Right now, there is a big heavy anchor hiding beneath the surface of every academic intellectual’s entire life. It’s whatever they did their PhD on. This is the center of the diagram from which almost all of their later intellectual products and services must flow. In the institutional game, very little is possible that gets too far from this. Certainly most of your novel contributions to research knowledge, your courses, but also most of your public-facing work too. (There is a vanishingly small set, in the highest strata of the cognitive elite, who may, after at least a decade of paying dues, have an influential career writing and teaching on truly diverse topics; these people enjoy such rare gifts of intelligence plus conscientiousness that it’s best to ignore them as outliers irrelevant to the comparisons and choices made by the much larger set of mere mortals, like me). In so many ways I cannot begin to explain here, this whole framework for an intellectual life is just hopelessly sub-optimal.

In my model, the central unit of intellectual production will be the individual, stand-alone book. This has always been seen as the primary unit of high-brow intellectual content, so it makes sense to start here, and ask: How can we design a life for the optimal production of these objects over time — where “optimal” refers to some weighted function of truth-content, intensity, quantity, cultural impact, or whatever, conditional ultimately on the strengths, weaknesses, and preferences of each particular author. How can one write the most significant, most original, most impactful books — and as many as possible — in a way that is financially sustainable? To be honest, that’s all I ever set out to do with my life, and here I am with a “secure” academic career, no shortage of ability or discipline, but still not even one book published. This is why I’m here, screaming from the rooftops.

Culture changes so rapidly today, that we also need our model to be as nimble and agile as possible. Here serious intellectuals on a mission to shape the culture need to steal from tech startup culture: Most of what succeeds in the world today leverages rapid prototyping, minimum viable products, constant experimental (“a/b”) testing, and the capacity to update/pivot, sometimes dramatically. The underlying principles are constant flows of measurable, external feedback and everything organized to be capable of updating swiftly and responsively. This is not capitulation We want our visions to look far ahead, and we want our whole project locked unshakably on the truths we see as far ahead as possible, but the problem is we don’t really know what those are, exactly, already. The feedback we are concerned with is not “sales” or “customer satisfaction” levels, rather we need signals from the outside about what is really true and what makes truth resonate. These factors are very likely correlated with metrics such as sales and website traffic, but this does not invalidate the distinct authenticity of the intellectual warpath — it only reflects why these other criteria are such dangerous temptation-traps that have captured and neutralized so many radical intellectuals of the past.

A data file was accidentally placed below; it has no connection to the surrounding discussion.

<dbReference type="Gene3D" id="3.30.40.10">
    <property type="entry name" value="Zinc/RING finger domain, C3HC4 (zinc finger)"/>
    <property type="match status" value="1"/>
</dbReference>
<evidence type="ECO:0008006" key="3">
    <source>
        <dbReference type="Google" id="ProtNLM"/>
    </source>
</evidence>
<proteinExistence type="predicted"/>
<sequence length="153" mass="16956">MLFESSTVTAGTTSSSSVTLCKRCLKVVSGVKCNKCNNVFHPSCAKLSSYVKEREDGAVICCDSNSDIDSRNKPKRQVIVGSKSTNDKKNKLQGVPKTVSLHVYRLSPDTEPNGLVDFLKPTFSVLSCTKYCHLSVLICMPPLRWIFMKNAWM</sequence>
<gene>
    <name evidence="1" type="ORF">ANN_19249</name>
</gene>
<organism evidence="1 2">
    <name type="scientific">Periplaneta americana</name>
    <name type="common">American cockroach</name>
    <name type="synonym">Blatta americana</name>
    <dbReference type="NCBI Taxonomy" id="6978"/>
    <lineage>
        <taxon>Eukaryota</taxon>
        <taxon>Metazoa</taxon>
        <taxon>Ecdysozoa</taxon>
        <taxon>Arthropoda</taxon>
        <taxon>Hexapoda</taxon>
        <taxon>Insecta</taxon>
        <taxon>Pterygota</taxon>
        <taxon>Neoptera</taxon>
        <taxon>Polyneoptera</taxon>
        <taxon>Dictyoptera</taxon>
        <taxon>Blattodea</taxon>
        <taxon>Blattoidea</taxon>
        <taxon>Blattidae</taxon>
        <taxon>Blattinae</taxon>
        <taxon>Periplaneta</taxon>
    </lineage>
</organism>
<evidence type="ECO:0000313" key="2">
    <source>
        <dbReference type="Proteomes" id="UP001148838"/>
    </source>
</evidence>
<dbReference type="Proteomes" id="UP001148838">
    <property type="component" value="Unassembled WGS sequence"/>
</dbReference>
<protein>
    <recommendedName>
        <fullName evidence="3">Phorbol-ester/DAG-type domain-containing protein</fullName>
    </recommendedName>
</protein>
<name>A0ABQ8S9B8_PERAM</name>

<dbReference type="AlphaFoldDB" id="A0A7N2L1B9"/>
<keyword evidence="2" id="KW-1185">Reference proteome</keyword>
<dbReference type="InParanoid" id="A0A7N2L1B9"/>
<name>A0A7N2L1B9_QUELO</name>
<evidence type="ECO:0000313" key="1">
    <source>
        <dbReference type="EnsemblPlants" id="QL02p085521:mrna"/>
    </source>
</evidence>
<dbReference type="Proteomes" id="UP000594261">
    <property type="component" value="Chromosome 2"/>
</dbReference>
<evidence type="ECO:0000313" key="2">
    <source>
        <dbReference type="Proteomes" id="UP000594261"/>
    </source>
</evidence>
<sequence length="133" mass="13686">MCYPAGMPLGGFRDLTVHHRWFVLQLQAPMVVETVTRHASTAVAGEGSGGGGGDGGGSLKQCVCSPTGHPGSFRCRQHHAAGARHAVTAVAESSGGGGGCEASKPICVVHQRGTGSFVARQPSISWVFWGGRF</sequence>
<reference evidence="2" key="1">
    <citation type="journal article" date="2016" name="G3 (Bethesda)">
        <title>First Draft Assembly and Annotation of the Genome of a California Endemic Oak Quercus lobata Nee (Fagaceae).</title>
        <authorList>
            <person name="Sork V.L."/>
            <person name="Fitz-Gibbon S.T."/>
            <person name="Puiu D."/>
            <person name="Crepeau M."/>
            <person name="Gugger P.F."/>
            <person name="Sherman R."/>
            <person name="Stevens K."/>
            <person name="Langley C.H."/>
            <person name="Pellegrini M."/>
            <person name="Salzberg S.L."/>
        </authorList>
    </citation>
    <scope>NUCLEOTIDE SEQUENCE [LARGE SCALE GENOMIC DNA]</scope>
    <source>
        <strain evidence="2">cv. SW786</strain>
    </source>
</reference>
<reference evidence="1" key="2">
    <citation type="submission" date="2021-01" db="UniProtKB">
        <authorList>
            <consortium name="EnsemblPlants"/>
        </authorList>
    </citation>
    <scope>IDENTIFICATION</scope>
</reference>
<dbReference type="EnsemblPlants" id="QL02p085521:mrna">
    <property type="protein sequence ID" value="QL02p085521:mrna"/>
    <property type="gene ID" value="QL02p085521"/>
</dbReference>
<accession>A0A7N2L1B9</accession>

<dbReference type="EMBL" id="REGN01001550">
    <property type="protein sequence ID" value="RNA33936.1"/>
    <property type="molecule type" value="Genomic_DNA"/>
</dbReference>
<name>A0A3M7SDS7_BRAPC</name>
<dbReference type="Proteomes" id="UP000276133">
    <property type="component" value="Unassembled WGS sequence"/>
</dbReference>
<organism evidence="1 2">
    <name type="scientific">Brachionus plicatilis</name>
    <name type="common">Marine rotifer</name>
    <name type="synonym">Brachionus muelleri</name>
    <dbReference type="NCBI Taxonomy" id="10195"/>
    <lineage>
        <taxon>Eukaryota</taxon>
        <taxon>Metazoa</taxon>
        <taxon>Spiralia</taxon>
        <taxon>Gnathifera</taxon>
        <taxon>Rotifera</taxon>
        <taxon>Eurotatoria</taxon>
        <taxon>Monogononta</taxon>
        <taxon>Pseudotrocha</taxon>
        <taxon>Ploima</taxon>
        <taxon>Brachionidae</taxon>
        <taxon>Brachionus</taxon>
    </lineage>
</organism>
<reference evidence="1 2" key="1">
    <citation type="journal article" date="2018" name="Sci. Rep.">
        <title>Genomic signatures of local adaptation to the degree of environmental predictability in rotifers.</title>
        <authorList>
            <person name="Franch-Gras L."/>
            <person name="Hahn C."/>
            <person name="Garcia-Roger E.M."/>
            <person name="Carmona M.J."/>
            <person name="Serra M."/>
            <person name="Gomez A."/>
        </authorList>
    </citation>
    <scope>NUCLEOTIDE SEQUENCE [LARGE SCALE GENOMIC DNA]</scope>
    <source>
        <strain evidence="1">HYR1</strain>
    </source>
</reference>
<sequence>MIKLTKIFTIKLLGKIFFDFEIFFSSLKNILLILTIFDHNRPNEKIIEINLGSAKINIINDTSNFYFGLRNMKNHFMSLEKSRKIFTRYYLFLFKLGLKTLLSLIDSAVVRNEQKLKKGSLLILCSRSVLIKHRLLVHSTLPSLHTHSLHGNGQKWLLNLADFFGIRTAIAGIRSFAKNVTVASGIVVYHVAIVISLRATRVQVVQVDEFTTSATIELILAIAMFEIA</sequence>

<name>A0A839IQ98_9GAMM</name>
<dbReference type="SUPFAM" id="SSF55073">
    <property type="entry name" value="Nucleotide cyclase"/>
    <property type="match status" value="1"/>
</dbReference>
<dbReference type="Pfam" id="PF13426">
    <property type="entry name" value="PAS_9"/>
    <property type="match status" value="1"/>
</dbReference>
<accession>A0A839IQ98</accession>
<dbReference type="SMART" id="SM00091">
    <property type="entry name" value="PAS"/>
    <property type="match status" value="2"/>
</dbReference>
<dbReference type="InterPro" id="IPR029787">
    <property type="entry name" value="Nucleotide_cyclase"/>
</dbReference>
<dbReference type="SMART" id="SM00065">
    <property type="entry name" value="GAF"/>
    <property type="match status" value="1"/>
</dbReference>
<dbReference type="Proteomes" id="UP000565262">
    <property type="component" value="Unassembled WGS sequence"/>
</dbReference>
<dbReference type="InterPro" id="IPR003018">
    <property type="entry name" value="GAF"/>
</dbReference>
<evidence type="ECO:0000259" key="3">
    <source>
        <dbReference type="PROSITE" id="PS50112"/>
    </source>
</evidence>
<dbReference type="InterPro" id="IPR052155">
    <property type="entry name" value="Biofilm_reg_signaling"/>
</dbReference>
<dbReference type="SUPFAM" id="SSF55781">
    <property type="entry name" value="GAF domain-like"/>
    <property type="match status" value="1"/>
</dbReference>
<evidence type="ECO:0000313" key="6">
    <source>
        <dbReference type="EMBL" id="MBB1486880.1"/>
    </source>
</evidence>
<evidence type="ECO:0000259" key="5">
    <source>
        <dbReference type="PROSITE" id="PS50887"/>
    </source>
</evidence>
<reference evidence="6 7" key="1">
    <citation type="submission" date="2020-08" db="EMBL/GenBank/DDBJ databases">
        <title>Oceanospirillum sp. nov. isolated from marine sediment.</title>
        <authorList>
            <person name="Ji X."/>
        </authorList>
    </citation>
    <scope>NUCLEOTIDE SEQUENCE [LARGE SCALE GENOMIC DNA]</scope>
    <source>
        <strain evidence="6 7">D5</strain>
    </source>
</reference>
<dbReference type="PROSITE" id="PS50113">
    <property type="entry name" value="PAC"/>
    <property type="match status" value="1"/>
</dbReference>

The solution is not to mock and avoid the measurement of “key performance indicators (KPIs),” as if your lazy half-assed writing career is really destroying neoliberal governmentalities because you heroically don’t understand how to setup Google Analytics. Lazy academics and so-called critical theorists have made a whole cottage industry around how they are too good to have any idea about the effects, consequences, success, or failure of anything. This doesn’t make them good, it rather ensures they will not accomplish anything, and makes them feel noble for what is only a confused and helpless fidelity to all currently existing institutions. The solution is better KPIs, custom fit for a mature and militant intellectual enterprise. I have much more to say here (such as this, but this suffices for us to proceed with the basic logic of the new model. We each want and need an individual vision, to which we hold tight over the long-run, but while minimizing path-dependencies that lock us into incomplete models of the world. Thus, an attraction of the book as the primary unit around which we should wrap everything else, is that it’s a good compromise between patient, focused commitment to something substantial, while also permitting virtually unlimited change between books.